I sleep with two blankets to keep warm and five pillows to keep my head elevated. 69 says the thermometer on the wall. Coughing can keep you up at night.
I cough at my phone screen. The iPhone bearing down on second bone of my right pinky. Will my bones be marked by this social media addiction?
Information channels disturbed, warped by the World Wide Interweb. Are we flies stuck in the Net? Caught up in all those threads.
I cough. Lungs expand and contract as the muscles of my torso allow my ribcage movement. My diaphragm moves with the elasticity of a trampoline.
Right thumb taps on Snapchat’s little Casper ghost in its yellow square. A horrific mirror detects my features. Filters distort. The New Age convex mirrors. Happy face, bunny ears, drinking beers. No tears in these stories.
I cough. Get up to spit the mucus from my lungs. Cloudy slime slip through sink holes.
The bathroom floor is cold. I sit on the beige tiles anyway.
Instagram bruises my brain with tiny waists and before-and-after’s. I should be better, the bruises say. Judgment against those who chose plastic surgery fades.
Anterior pelvic tilt is a staple pose. Let’s see who can push their ass the furthest back. I could never master the skill of my stomach touching my spine. Living picture perfect lives online. Everybody is their own PR agent.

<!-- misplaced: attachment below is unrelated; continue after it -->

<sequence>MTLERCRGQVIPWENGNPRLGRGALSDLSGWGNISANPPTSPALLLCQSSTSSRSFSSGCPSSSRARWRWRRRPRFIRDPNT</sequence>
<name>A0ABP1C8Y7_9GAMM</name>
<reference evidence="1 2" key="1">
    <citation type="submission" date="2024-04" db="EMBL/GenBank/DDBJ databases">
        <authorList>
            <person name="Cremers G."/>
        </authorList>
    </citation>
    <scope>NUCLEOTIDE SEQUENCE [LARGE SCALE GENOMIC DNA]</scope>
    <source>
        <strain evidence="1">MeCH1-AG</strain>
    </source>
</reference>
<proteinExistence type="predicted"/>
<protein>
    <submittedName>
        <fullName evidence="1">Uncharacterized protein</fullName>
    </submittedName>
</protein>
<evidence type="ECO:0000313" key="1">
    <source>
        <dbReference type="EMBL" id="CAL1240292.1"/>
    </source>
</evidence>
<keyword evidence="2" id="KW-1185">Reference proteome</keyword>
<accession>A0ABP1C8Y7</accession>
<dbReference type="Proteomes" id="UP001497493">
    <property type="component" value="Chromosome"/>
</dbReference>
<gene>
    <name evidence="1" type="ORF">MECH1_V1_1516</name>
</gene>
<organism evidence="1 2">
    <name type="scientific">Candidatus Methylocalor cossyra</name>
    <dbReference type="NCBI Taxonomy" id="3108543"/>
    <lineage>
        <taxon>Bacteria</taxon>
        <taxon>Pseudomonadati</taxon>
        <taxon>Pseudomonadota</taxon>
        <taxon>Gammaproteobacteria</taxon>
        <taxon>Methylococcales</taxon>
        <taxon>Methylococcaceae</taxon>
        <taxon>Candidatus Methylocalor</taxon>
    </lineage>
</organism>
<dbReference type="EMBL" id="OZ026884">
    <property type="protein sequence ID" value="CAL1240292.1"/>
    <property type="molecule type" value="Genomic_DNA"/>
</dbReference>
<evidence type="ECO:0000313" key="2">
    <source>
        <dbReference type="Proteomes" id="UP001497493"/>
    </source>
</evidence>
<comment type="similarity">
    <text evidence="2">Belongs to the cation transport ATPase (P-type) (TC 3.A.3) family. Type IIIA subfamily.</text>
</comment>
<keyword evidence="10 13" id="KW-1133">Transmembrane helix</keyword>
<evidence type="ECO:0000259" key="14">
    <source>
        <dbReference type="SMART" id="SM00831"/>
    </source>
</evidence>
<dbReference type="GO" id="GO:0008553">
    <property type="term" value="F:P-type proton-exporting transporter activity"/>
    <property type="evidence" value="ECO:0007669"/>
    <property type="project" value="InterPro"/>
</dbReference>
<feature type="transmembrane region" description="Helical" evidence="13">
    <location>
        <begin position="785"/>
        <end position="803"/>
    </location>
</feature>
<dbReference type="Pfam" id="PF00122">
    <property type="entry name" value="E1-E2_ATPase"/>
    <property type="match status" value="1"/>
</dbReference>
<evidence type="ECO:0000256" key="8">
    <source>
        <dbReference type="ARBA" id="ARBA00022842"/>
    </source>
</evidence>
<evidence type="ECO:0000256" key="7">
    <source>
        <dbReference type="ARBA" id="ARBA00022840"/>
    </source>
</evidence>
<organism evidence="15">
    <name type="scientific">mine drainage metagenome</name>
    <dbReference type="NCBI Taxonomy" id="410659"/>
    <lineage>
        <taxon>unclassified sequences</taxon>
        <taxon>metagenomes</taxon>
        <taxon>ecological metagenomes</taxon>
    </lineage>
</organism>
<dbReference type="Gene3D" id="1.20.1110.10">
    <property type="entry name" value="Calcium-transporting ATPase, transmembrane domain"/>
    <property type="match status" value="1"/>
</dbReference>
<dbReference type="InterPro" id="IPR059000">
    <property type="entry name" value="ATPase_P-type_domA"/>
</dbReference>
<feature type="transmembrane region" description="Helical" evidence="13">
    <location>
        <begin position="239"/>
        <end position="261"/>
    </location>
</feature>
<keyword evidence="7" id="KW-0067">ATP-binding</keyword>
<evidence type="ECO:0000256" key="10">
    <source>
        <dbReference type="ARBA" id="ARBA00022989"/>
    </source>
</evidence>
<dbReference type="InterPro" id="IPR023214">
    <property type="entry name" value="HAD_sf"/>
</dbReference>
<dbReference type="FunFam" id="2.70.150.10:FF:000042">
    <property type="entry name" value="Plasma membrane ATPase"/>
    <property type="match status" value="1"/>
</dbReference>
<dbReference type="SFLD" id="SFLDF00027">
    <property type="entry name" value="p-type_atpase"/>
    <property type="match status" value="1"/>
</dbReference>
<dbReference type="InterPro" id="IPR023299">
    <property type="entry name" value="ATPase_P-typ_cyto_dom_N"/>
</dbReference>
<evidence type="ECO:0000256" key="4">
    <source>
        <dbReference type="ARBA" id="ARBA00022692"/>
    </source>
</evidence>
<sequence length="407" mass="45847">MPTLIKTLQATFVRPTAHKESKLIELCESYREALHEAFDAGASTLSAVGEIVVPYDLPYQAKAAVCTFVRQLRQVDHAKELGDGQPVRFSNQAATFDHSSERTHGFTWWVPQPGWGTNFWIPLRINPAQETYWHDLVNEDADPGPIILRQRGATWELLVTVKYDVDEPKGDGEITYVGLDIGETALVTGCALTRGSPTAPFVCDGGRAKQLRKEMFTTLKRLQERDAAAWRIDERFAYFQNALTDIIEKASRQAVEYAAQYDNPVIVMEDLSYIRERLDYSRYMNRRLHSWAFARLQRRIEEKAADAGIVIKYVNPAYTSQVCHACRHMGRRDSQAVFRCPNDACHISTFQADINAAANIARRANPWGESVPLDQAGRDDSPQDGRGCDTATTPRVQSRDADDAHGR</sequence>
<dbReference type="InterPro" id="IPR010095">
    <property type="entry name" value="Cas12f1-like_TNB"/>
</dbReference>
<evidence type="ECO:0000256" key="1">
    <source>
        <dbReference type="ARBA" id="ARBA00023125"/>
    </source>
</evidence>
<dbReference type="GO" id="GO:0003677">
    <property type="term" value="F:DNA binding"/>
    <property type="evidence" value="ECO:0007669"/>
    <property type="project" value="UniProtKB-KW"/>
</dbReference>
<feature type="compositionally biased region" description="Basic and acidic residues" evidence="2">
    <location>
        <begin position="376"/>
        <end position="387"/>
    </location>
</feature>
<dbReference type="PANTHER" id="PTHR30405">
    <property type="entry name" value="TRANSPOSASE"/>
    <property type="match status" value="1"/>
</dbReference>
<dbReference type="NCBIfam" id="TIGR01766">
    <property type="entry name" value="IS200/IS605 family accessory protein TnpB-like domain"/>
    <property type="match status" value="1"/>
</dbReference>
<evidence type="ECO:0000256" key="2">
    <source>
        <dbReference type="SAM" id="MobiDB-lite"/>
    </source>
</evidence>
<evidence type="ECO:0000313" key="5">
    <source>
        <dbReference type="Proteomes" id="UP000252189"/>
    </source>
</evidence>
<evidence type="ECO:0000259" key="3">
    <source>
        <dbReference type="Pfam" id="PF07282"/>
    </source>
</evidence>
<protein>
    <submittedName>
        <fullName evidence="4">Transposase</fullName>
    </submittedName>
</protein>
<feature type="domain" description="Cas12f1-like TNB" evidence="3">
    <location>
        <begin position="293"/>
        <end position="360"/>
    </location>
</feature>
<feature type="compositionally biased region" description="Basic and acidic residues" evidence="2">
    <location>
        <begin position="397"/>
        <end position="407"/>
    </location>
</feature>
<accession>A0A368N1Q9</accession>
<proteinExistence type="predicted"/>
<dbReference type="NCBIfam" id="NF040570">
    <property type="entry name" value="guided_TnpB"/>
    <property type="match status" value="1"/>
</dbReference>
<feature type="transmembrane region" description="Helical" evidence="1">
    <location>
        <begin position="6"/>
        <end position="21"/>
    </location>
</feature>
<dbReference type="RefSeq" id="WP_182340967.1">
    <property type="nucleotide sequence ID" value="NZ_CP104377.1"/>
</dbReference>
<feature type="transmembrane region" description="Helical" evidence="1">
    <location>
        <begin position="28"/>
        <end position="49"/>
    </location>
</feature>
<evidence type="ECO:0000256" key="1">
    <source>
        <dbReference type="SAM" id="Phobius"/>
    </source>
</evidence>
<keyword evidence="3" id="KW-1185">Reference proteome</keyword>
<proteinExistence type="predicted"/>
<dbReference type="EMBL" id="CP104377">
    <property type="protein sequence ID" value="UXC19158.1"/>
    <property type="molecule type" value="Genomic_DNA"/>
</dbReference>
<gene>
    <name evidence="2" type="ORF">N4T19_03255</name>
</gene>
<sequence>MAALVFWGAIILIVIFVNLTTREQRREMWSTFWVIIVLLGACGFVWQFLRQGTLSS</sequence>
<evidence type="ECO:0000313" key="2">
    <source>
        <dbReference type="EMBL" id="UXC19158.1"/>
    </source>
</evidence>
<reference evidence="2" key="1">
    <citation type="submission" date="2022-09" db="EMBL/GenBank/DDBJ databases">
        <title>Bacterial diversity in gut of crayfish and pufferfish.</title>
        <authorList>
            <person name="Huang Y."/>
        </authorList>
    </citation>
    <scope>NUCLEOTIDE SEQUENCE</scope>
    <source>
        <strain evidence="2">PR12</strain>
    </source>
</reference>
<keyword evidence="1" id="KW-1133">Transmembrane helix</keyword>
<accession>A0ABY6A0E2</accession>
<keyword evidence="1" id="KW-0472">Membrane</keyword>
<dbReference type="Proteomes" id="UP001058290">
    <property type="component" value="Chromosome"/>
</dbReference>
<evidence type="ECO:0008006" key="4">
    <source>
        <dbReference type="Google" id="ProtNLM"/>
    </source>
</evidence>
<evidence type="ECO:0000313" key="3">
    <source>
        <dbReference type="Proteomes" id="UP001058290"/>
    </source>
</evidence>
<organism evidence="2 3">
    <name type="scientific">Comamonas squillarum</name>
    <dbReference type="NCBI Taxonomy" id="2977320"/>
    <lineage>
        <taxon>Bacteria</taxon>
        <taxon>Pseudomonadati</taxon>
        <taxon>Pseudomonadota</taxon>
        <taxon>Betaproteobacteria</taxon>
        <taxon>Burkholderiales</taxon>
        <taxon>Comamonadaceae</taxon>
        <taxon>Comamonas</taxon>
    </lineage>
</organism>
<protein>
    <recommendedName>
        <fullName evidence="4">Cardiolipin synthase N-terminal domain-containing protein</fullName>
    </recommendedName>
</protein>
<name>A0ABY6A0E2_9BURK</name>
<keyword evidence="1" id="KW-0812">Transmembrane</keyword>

I cough, wheeze between bursts. Eyes closed so they don’t pop out.
Facetune’d out of frequency with reality. Zero zits, because perfect skin is perfectly normal. My thunder thighs with cellulite, stretchmarked love handles are less double tapped. Photoshop me photogenic, before I hashtag #nofilter.
I cough, abdominal muscles clinching. Bile creeps up to come out if I cough again. Slow shallow breathing is key. Opposite of what we say. “Long deeps breaths” has become a mantra in a world of anxiety.
I cough, throw up. “I’m only a stomach flu away from my ideal weight” rings a bell. Thumbflickering through feeds of bikini clad perky breasts, a drawstring away from pornography. They glisten in a world of flawless lighting, forever caught from their good side.
I sit against the plastic tub. Neon bulb strikes my skin orange. The air sinks further into my lungs as I let them unfold in my ribs.
I wheeze. Sounds like baby Darth Vader. It’s important not to panic when you can’t breathe.